In the digital era, fast-paced and competitive business environments reward those who are quick to respond to new opportunities and market challenges. Trust plays a vital role in the success of these initiatives, providing a cornerstone for building strategic partnerships, establishing a reputation and embracing digital transformation.

Today, this once-stable foundation is crumbling under the pressure of royal commissions and large-scale data breaches.

In a survey conducted by Harvard Business Review, 63 per cent of senior executives at large enterprises throughout the world stated that trust among people, businesses and institutions has declined during the past two years. Further, after 20 years of research, the Great Places to Work Institute found that experiencing a high level of trust between leaders and employees is the primary defining characteristic of the best workplaces.

When the process for joining a workplace is engineered through a broken recruitment vehicle, trust is difficult to establish.

Leaders deal with subjective candidate vetting; their recruitment firm cuts corners with cursory Google and LinkedIn searches and shortlists only the people on the market at that time rather than a shortlist of the best people.

On the other side, the candidate deals with non returned calls, the black hole of resume submissions and last minute internal candidate competition, and an emotional minefield of career guidance from short-term relationships with inexperienced recruitment consultants.

The recruiter deals with outdated, generic job descriptions, usually supplied by their clients, bastardisation of the market by over promotion of the same role and competing in a time-stamped environment where speed wins over quality and working for free is the expected norm.

Hiring is never easy. According to a study by Leadership IQ, 46 per cent of newly hired employees will fail within 18 months, while only 19 per cent will achieve unequivocal success. This lack of vision keeps companies from achieving the holy grail of business outcomes, trust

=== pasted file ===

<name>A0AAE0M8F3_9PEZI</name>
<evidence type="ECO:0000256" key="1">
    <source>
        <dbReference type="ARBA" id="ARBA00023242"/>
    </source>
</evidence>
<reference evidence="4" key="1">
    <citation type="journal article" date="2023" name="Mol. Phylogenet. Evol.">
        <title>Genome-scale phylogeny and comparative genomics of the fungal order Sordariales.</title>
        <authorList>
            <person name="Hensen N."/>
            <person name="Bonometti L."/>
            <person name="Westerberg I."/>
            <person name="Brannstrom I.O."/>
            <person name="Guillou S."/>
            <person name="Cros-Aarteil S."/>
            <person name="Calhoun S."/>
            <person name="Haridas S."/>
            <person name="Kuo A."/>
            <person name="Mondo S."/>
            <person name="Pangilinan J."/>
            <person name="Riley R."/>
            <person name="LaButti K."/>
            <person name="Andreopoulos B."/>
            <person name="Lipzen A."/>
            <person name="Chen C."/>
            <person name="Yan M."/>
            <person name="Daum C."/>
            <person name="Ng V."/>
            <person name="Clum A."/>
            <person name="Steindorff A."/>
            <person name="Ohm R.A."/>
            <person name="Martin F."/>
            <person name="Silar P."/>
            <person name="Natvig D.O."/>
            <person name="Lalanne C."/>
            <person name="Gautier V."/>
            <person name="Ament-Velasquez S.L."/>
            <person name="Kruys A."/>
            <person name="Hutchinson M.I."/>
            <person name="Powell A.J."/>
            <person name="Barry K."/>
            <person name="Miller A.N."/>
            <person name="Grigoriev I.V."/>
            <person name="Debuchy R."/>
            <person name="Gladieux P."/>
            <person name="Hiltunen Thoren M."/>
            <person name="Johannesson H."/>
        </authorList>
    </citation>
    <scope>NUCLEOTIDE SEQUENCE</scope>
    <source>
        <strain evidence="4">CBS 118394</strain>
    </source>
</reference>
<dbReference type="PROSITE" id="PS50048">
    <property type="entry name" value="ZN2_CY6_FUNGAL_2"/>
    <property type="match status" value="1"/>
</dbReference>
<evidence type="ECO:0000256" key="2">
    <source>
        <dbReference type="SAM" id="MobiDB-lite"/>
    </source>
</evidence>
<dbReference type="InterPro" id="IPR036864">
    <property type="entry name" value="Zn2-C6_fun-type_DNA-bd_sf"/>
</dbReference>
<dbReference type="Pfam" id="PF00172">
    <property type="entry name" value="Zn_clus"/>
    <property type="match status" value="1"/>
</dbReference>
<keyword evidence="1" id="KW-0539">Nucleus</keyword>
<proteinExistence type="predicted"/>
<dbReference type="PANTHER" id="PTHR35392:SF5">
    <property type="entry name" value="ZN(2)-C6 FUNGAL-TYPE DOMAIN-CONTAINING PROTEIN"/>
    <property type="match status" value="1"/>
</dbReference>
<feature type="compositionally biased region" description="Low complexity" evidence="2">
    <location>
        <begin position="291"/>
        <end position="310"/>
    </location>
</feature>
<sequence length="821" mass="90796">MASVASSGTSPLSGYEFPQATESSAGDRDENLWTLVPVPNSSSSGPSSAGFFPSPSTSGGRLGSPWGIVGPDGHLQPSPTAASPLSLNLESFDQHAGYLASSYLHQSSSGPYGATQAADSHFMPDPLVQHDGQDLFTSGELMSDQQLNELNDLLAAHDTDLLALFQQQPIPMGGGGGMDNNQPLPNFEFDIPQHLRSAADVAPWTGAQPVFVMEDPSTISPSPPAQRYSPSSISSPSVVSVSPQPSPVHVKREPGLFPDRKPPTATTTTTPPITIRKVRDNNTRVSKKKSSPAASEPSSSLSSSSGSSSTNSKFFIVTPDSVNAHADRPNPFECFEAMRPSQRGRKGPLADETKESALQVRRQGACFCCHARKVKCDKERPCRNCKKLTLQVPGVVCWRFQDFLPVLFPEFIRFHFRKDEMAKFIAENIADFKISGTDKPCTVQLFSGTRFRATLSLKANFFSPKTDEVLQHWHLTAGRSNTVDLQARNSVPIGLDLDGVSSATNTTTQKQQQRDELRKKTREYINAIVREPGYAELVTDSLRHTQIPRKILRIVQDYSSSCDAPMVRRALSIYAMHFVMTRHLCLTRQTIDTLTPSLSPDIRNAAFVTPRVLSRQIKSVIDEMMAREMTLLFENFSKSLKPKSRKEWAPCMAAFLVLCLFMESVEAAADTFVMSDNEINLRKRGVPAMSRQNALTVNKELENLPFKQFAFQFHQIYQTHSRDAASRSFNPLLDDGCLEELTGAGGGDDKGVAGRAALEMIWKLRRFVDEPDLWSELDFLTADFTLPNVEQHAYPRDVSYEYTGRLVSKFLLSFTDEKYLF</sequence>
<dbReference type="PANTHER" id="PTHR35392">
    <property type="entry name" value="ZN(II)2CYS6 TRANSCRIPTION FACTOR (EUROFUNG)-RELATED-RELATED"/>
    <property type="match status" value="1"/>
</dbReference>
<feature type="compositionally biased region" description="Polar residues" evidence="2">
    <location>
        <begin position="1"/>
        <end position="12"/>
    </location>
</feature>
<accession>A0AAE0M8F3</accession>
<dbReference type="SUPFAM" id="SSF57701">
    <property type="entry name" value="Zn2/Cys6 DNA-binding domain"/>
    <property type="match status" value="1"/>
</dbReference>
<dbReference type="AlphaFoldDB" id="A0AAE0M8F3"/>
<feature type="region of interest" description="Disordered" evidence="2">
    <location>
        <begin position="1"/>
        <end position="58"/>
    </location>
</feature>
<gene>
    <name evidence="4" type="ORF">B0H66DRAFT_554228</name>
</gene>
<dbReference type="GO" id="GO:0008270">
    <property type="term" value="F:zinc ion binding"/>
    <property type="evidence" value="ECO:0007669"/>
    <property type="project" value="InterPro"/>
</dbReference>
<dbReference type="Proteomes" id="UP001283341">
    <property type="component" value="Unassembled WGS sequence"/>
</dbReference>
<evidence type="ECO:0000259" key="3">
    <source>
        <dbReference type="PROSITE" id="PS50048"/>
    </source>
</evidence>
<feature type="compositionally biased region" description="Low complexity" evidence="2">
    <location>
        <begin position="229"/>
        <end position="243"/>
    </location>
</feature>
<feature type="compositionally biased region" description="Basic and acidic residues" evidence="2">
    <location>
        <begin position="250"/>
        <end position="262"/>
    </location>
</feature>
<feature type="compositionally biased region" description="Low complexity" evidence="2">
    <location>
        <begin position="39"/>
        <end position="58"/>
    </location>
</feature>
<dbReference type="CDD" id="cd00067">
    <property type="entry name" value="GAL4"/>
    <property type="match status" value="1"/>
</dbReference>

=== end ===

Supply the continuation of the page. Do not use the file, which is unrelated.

Career ladders are long gone. In the past a person joined an organisation at 21, followed the rules, was promoted incrementally along the way and retired with a gold watch.

As companies have thinned out, leadership positions have disappeared, not to be seen again. Career ladders have been replaced with career pyramids. The further up the pyramid people move, the hotter the competition for the top spot and the failure rates are staggering.

Harvard Business Review puts the failure rate among management hires at 60 per cent, and the consequences of failure derail a once promising career and cost the organisation time, money and trust.

'It is time for the recruitment industry to rewrite the rules of recruitment. Not only improve it but, just as Uber did to the taxi industry, they also need to transform and disrupt it. Every recruiter is an "expert non transactional specialist with a proprietary search methodology who has access to deep global networks”.

Where is the recruiter who builds their business, and yours, on a foundation of competence, bespoke communication and trust?

Where are the leaders who understand that a true employee value proposition is not only written in the first line of a job ad but also is permeated through every touch point their prospective employee has?

As Australian networking expert Janine Garner says: "True high performers are like eagles. They want to be surrounded by eagles and fly even higher."

Kara Atkinson